Andy Rubin, Google's director of mobile platforms, has confirmed that the first Android-based handset is in "the final stages" and almost ready for the presumed September 23rd release. Despite the open-source credentials of the project, Rubin described Google's approach as having "put our blinders on" to focus on creating a single device that would definitely impress consumers.
"If we come out with a dud, people will go, 'Well, that was a waste of time"" Andy Rubin, director of mobile platforms, Google
Rubin also confirmed that Google have worked almost exclusively with HTC and carrier T-Mobile, lending further weight to the suspicions that the carrier will be the first to support the handset - believed to be called the G1. According to the report, Google purposefully decided not to release a swathe of devices on multiple carriers as their first entry to the market, as this would allow tighter control over hardware and software.
"Google wanted to make sure that we had enough control over the hardware to make sure the software worked" Andy Rubin
Contrary to Apple's approach with the AppStore, however, Google will not be looking to enter into revenue sharing with its own Android Marketplace. The proceeds from software distributed via the on-device download service will be shared between developers and carriers.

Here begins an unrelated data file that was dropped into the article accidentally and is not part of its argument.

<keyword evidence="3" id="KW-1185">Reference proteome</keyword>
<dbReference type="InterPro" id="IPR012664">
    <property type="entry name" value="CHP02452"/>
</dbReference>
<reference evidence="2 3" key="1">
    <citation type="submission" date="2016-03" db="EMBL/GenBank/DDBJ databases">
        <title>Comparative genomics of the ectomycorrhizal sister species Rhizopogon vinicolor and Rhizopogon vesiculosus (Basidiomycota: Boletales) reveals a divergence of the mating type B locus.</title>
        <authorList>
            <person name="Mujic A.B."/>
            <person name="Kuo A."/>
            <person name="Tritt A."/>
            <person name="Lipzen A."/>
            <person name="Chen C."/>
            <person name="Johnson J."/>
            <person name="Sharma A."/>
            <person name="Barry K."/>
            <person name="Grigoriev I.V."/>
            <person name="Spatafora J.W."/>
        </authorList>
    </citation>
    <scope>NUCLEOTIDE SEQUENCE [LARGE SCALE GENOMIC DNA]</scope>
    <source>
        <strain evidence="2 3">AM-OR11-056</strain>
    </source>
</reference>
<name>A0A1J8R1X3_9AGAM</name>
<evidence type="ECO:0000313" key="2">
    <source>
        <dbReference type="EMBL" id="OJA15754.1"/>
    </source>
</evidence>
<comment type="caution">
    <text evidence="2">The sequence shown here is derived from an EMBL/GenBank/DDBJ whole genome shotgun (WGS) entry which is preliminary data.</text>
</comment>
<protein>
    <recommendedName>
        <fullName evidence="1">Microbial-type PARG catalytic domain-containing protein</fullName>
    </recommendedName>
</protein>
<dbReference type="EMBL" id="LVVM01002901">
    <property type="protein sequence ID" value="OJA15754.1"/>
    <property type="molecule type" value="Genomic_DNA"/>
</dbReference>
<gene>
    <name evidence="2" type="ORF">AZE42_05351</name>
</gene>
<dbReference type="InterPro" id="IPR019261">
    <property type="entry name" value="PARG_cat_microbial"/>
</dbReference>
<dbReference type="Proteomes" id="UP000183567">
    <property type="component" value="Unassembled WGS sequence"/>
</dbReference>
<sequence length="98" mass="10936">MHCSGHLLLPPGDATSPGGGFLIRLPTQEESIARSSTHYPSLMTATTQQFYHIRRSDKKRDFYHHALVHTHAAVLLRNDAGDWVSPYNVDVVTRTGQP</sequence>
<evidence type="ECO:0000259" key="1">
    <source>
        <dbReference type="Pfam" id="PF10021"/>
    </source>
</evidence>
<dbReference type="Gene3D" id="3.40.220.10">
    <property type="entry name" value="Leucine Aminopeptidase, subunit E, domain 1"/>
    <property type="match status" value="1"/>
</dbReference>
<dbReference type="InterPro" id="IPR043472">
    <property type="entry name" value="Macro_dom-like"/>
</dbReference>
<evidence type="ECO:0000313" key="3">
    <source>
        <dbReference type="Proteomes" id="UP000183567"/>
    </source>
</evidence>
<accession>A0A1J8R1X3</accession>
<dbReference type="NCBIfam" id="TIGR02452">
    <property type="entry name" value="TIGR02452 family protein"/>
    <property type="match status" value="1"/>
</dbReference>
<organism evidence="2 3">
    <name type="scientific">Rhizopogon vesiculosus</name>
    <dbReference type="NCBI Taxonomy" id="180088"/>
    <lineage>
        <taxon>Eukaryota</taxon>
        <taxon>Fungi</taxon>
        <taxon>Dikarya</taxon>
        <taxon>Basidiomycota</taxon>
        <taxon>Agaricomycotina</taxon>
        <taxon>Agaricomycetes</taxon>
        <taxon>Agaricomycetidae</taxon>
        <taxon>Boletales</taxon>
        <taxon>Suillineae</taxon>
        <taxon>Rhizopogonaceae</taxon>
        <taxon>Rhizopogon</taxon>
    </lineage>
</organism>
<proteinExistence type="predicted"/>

"We made a strategic decision not to revenue share with the developers. We will basically pass through any revenue to the carrier or the developer" Andy Rubin
Rubin also mentioned the part the company's new Chrome browser will play on Android devices, suggesting that mobile users would have access to a "Chrome Lite or Chrome To Go or Chrome Mobile". The Android version will be based on the same underlying technology as the desktop app, only formulated for smaller displays. There has been some suggestion that, as iTunes is to the iPhone, Chrome on the desktop will become the gateway to synchronizing with the mobile devices; however Rubin did not comment on this possibility.